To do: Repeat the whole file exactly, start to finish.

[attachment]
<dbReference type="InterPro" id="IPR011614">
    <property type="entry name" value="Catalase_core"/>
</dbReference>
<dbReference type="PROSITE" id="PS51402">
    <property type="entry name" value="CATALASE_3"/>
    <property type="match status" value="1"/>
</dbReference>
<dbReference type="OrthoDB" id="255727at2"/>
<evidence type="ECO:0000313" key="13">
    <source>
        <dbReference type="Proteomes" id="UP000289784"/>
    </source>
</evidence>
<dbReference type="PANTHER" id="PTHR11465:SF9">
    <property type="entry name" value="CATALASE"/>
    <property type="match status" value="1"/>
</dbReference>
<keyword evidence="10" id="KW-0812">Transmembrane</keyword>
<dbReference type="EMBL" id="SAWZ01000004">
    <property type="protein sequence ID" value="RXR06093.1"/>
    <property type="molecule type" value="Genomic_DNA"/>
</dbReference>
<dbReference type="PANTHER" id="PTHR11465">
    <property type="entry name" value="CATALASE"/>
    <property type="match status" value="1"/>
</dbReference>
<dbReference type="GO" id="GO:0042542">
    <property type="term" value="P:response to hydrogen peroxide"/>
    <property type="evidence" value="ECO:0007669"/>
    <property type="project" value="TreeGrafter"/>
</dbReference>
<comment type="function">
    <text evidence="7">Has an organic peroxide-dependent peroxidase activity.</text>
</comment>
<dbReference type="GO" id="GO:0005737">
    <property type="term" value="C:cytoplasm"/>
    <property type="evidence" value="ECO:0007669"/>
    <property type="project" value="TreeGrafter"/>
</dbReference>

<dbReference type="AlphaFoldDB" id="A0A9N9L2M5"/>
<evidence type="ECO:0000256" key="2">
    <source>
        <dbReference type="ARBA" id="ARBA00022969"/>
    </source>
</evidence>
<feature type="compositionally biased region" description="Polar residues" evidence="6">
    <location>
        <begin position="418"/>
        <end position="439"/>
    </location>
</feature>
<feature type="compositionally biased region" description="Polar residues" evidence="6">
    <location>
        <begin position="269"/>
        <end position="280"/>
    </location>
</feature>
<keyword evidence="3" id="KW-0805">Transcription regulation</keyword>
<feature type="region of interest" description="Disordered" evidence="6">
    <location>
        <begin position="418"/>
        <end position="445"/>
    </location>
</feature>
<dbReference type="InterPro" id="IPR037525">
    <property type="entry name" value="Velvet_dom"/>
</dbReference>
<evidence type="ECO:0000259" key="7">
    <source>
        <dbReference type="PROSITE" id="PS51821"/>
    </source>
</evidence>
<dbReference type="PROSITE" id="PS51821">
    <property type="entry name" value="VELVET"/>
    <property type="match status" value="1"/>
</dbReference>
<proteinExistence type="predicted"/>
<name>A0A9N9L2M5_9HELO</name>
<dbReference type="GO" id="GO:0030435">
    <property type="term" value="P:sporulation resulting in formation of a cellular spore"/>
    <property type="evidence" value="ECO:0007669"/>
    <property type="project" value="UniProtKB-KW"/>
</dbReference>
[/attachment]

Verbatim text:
<dbReference type="InterPro" id="IPR011614">
    <property type="entry name" value="Catalase_core"/>
</dbReference>
<dbReference type="PROSITE" id="PS51402">
    <property type="entry name" value="CATALASE_3"/>
    <property type="match status" value="1"/>
</dbReference>
<dbReference type="OrthoDB" id="255727at2"/>
<evidence type="ECO:0000313" key="13">
    <source>
        <dbReference type="Proteomes" id="UP000289784"/>
    </source>
</evidence>
<dbReference type="PANTHER" id="PTHR11465:SF9">
    <property type="entry name" value="CATALASE"/>
    <property type="match status" value="1"/>
</dbReference>
<keyword evidence="10" id="KW-0812">Transmembrane</keyword>
<dbReference type="EMBL" id="SAWZ01000004">
    <property type="protein sequence ID" value="RXR06093.1"/>
    <property type="molecule type" value="Genomic_DNA"/>
</dbReference>
<dbReference type="PANTHER" id="PTHR11465">
    <property type="entry name" value="CATALASE"/>
    <property type="match status" value="1"/>
</dbReference>
<dbReference type="GO" id="GO:0042542">
    <property type="term" value="P:response to hydrogen peroxide"/>
    <property type="evidence" value="ECO:0007669"/>
    <property type="project" value="TreeGrafter"/>
</dbReference>
<comment type="function">
    <text evidence="7">Has an organic peroxide-dependent peroxidase activity.</text>
</comment>
<dbReference type="GO" id="GO:0005737">
    <property type="term" value="C:cytoplasm"/>
    <property type="evidence" value="ECO:0007669"/>
    <property type="project" value="TreeGrafter"/>
</dbReference>

<dbReference type="AlphaFoldDB" id="A0A9N9L2M5"/>
<evidence type="ECO:0000256" key="2">
    <source>
        <dbReference type="ARBA" id="ARBA00022969"/>
    </source>
</evidence>
<feature type="compositionally biased region" description="Polar residues" evidence="6">
    <location>
        <begin position="418"/>
        <end position="439"/>
    </location>
</feature>
<feature type="compositionally biased region" description="Polar residues" evidence="6">
    <location>
        <begin position="269"/>
        <end position="280"/>
    </location>
</feature>
<keyword evidence="3" id="KW-0805">Transcription regulation</keyword>
<feature type="region of interest" description="Disordered" evidence="6">
    <location>
        <begin position="418"/>
        <end position="445"/>
    </location>
</feature>
<dbReference type="InterPro" id="IPR037525">
    <property type="entry name" value="Velvet_dom"/>
</dbReference>
<evidence type="ECO:0000259" key="7">
    <source>
        <dbReference type="PROSITE" id="PS51821"/>
    </source>
</evidence>
<dbReference type="PROSITE" id="PS51821">
    <property type="entry name" value="VELVET"/>
    <property type="match status" value="1"/>
</dbReference>
<proteinExistence type="predicted"/>
<name>A0A9N9L2M5_9HELO</name>
<dbReference type="GO" id="GO:0030435">
    <property type="term" value="P:sporulation resulting in formation of a cellular spore"/>
    <property type="evidence" value="ECO:0007669"/>
    <property type="project" value="UniProtKB-KW"/>
</dbReference>